P.S. If This is Austin, I Still Love You

I just spent four days on vacation, and if you know anything about the health blogging community, tradition dictates I now post the obligatory “how to maintain fitness while on the road” update, a close relative of the Jan. 1 “back on track” update and a dead ringer of the upcoming “how to cut calories on Super Bowl Sunday” update. (Take cover.)

Any blogger worth her weight in three-ounce bottles of shampoo (including this one) could list for you a series of tips for keeping healthy while living out of a suitcase, from sticking to your daily workout routine to bringing your own breakfast to limiting your alcohol intake to a respectful two drinks a day. My travel companion in Austin was a Bay-Area-living, Trader-Joe’s-shopping, lunchtime-yoga-practicing, three-time marathoner, so I knew our long weekend in the Live Music Capital of the World would be one for the healthy-living record books.


And boy, was I right. So without further ado, I bring you Anne and Meredith’s top 6 tips for keeping your health on track while traveling:

  • Forgo fattening paper plates and eat your chili directly out of a full bag of Fritos instead. Saves calories and trees. Or maybe just trees.


  • Take the edge off your hunger with a light, pre-dinner snack, preferably in the form of free fried bacon strips.


  • Work up a sweat. While not moving a muscle in 103-degree water. Tub-side bottle of wine optional.


  • Use your time in an unfamiliar city to experiment with new sports. Most guests at our hotel opted to kayak or paddleboat in Lady Bird Lake. We opted to ride jackalopes instead.


  • Eat your vegetables. Drink your vegetables, too.


  • Seek out activities that, um, curb your appetite. (Too political for a running blog?)


Ok, so maybe I left Austin a little more, uh, well-rounded than I’d intended, but when you’re surrounded by good friends and good food and all the late-night food trucks a girl could ask for, sometimes healthy lifestyle choices go by the wayside. And as long as you don’t make it a full-time habit, I think that’s A-OK.

Because we had (warning: bad cannon joke ahead) a blast.


What’s your favorite way to let go while on the road? And can ya’ll help me brainstorm ideas for other things I can eat out of a fritos bag? 

Running Training

The Weather Outside is Frightful

The month was October. The year was 2012. It was 7 a.m., we were on a Metro North out of the city and I was voluntarily dressed as a cat. Pretty typical Saturday morning if you ask me.

My friend Ethan and I were making our way to Sleepy Hollow, New York, for a Halloween 10K and – like runners tend to do far too often for non-runners’ liking and far too infrequently for our own – we were talking about our sport.

I don’t purport to be a great athlete by any means, and most of my advice – like that Junior Mints are a totally appropriate pre-run breakfast food – should probably be taken with a grain of salt. But with Ethan still in his first few months as a runner (albeit a speedy one) and me just one week out from my inaugural marathon, his questions were a’flowing.

What’s your strategy for this morning’s race? What do I need to know about running in the winter? Does this pumpkin make me look fat?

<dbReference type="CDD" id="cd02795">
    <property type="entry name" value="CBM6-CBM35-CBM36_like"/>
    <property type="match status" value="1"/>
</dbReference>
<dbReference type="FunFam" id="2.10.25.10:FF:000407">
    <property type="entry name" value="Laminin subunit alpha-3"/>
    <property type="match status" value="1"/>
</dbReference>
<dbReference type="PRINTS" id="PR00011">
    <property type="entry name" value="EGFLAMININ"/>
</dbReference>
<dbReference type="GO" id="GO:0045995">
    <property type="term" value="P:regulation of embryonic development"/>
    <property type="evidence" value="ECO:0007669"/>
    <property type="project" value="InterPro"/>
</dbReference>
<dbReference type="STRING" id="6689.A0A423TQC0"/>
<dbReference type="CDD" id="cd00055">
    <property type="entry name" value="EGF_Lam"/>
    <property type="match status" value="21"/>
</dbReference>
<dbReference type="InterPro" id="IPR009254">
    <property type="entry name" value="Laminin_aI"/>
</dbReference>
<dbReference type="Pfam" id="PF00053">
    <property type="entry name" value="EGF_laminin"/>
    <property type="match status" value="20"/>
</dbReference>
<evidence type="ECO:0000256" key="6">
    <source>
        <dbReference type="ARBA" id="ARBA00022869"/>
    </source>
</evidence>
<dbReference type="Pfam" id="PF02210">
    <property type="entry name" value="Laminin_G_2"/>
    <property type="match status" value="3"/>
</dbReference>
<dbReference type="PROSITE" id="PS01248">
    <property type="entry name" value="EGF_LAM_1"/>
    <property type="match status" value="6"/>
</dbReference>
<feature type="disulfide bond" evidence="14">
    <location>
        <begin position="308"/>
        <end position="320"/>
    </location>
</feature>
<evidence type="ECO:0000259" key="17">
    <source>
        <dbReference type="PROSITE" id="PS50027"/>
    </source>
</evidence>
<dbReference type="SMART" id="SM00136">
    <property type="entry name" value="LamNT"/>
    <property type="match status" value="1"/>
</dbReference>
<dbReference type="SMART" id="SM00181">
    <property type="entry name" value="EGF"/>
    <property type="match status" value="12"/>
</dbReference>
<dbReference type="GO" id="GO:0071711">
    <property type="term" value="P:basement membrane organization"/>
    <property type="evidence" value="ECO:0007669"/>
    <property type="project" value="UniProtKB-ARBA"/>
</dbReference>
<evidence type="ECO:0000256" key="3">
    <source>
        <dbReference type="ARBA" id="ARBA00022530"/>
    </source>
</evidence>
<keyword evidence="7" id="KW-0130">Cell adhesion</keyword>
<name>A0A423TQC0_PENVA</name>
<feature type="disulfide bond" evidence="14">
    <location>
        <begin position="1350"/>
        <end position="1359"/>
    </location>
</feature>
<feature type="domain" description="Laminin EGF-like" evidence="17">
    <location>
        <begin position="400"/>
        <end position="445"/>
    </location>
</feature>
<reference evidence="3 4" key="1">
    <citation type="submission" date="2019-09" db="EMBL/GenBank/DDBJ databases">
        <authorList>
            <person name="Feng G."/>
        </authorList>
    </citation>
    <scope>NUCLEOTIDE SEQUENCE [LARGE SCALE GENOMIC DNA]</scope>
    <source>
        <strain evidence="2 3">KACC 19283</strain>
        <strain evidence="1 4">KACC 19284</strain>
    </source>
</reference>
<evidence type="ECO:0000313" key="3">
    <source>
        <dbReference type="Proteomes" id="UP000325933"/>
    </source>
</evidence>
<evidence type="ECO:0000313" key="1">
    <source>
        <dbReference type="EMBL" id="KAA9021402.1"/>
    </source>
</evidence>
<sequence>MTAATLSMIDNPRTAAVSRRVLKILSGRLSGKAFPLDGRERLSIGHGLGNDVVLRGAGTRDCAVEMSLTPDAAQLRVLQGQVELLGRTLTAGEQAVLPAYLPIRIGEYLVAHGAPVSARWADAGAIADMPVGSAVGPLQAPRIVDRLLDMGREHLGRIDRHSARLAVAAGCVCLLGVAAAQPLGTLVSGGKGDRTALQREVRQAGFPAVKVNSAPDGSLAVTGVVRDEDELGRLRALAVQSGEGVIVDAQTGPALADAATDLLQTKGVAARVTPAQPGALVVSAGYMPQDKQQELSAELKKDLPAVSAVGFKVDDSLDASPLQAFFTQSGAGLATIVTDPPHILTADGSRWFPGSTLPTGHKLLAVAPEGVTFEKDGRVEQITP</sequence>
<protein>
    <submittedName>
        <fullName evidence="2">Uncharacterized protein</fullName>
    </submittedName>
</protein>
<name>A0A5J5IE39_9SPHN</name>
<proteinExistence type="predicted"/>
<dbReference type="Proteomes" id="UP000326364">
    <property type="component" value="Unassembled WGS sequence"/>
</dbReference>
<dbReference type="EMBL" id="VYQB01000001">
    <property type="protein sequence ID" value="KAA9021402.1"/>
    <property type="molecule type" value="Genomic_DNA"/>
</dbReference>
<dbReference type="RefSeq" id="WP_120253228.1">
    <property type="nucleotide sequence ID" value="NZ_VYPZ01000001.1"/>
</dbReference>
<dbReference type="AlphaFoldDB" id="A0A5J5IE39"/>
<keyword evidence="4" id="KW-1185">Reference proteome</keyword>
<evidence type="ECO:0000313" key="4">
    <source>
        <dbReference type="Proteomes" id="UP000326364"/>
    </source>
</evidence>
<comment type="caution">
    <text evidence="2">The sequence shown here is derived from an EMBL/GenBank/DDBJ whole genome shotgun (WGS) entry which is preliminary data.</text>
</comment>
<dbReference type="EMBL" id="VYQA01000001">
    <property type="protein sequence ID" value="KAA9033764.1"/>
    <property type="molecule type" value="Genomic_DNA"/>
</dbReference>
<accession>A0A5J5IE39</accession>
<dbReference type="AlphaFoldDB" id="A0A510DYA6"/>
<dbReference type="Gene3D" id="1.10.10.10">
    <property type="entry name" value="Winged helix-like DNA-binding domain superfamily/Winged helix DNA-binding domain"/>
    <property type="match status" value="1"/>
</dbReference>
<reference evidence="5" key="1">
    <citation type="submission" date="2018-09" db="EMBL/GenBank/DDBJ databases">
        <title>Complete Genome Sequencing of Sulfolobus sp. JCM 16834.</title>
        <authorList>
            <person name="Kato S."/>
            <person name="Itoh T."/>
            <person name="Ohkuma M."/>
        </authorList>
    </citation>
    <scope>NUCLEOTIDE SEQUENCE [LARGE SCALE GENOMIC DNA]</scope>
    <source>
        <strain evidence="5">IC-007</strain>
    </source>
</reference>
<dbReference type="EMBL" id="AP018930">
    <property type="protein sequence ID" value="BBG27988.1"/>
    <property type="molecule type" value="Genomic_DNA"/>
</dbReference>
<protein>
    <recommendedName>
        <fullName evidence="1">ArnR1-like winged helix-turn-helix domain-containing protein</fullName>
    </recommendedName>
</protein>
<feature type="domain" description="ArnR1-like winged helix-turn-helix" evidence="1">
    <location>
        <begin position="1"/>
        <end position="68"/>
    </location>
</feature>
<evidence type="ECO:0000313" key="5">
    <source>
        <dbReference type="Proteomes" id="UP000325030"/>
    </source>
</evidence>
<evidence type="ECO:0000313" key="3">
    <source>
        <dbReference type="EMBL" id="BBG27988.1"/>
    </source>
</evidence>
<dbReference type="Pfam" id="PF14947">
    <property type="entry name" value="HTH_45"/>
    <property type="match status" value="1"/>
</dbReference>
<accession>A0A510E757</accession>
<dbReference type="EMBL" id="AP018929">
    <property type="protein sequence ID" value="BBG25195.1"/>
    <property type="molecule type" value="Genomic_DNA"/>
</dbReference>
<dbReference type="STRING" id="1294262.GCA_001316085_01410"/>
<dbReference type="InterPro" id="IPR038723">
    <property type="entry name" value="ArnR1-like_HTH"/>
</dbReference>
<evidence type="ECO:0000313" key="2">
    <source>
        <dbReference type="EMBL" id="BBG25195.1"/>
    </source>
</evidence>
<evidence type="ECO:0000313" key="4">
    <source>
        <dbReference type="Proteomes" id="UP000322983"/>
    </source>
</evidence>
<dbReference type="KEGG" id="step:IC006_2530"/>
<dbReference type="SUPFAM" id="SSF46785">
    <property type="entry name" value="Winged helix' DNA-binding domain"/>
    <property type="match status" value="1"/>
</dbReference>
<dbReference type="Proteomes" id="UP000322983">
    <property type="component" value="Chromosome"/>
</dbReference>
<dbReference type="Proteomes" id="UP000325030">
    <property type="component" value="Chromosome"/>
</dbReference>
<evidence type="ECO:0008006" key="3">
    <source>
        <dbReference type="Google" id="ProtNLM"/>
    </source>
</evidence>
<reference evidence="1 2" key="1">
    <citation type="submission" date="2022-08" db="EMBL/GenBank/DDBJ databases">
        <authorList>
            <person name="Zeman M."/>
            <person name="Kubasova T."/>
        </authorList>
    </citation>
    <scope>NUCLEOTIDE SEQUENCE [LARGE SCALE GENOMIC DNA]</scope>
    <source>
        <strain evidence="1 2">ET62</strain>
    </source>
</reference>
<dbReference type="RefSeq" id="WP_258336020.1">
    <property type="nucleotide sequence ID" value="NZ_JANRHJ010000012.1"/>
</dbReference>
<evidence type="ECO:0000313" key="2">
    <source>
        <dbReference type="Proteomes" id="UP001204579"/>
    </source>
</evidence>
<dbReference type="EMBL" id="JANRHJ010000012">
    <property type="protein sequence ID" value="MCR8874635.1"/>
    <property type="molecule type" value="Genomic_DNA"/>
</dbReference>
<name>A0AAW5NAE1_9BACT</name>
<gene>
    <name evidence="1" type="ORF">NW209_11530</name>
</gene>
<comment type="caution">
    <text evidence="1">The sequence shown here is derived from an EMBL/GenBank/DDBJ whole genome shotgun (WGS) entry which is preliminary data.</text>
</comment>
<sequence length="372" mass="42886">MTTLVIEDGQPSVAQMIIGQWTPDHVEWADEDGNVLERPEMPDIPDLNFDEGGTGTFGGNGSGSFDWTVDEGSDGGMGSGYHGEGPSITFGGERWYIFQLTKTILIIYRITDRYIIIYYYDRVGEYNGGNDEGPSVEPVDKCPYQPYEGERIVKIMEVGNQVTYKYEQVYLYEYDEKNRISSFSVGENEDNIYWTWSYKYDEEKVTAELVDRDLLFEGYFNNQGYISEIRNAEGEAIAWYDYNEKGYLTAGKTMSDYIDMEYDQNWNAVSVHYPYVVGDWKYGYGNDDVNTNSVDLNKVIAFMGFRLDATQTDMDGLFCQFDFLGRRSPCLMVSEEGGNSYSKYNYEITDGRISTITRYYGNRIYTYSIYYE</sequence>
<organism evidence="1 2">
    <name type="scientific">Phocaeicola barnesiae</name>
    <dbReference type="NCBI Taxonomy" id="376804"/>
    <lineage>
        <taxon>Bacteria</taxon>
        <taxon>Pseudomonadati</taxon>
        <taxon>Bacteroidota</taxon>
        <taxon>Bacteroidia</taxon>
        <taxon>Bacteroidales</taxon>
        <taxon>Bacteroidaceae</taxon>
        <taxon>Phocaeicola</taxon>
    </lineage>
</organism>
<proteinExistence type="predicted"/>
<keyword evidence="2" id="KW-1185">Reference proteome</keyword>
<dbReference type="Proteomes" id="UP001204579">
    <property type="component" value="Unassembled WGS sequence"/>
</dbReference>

The answers to question No. 1 and No. 3 were: ‘Start out alongside you but quickly fall behind because you can run a 6:06 mile, you jerk‘ and ‘Ahh! A talking pumpkin!’ respectively, but when it came to the winter running question, I unknowingly bought myself some time.

It’s 55 degrees out, I said. I’ll teach you the basics of winter running once it actually feels like winter.

Little did I know that day was still a full fiscal quarter away. November and December came and went without so much as a flurry gracing the streets of Manhattan (or Queens), and up until this past Monday, I ran most of my ‘winter’ miles in tshirts as the temperature hovered around this runner’s dream climate of 35 to 45 degrees. The polar bear enthusiast in me has a real problem with global warming, but the outdoor athlete in me thinks Al Gore never ran a mile in a half foot of snow.

But all that came to an end this past week when I woke up, threw on some spandex shorts and proceeded to be hit in the face with this:

So, Ethan, I may be three months late on this one – hope you haven’t frozen to death and/or been forced to grow a full beard in the interim – but here is my once-solicited advice for running when the mercury drops.

Don’t overdress your core. When the thermometer grazes sub-freezing digits, it’s tempting to layer up like a parfait. Layering is smart, yes, but don too much weight and you’ll seriously regret it two miles in. The rule of thumb is to look at the temperature and dress like it’s 20 degrees warmer. Thirty degrees sounds frigid when you’re checking from the comfort of your bed, and those agonizing five minutes spent waiting for your Garmin to get a satellite signal can be excruciating when you’re in just a long-sleeved tech shirt, but you’ll be thankful you dressed for 50 when you start heating up. Everyone’s tolerances for cold are different, but ignoring the possibility of windchill, I generally go by this:

70 and up: Shorts & tank top
50 to 70: Shorts & tshirt
40 to 50: Light leggings & tshirt
30 to 40: Light leggings & long-sleeved tshirt
15 to 30: Heavier leggings, long-sleeved tshirt & thin outer shell
0 to 15: Heavier leggings, long-sleeved tshirt & thick outer shell
Sub-0: Pajamas. In bed. With the Seamless app open on my phone.

Don’t underdress your extremities. Run in too light a jacket and you’ll be chilly the first few miles of your loop. Forget your gloves and you’ll want to kill a man. Invest in a good pair of wicking running gloves and a fleece hat and you won’t be tempted to pull a Ray Lewis on your morning warmup. (P.S. Go Ravens!)


Think through hydration. It’s easy to remember to drink when the August sun is scorching down your back, but good hydration habits often go by the wayside as the days get shorter. They shouldn’t. Central Park doesn’t make it easy, turning off all the drinking fountains until it thaws, but you can still stick your head under a public bathroom faucet (hello, hepatitis) or even better, bring your own. Or sign up for some winter races and let the volunteers hand you your fluids personally and hepatitis-free.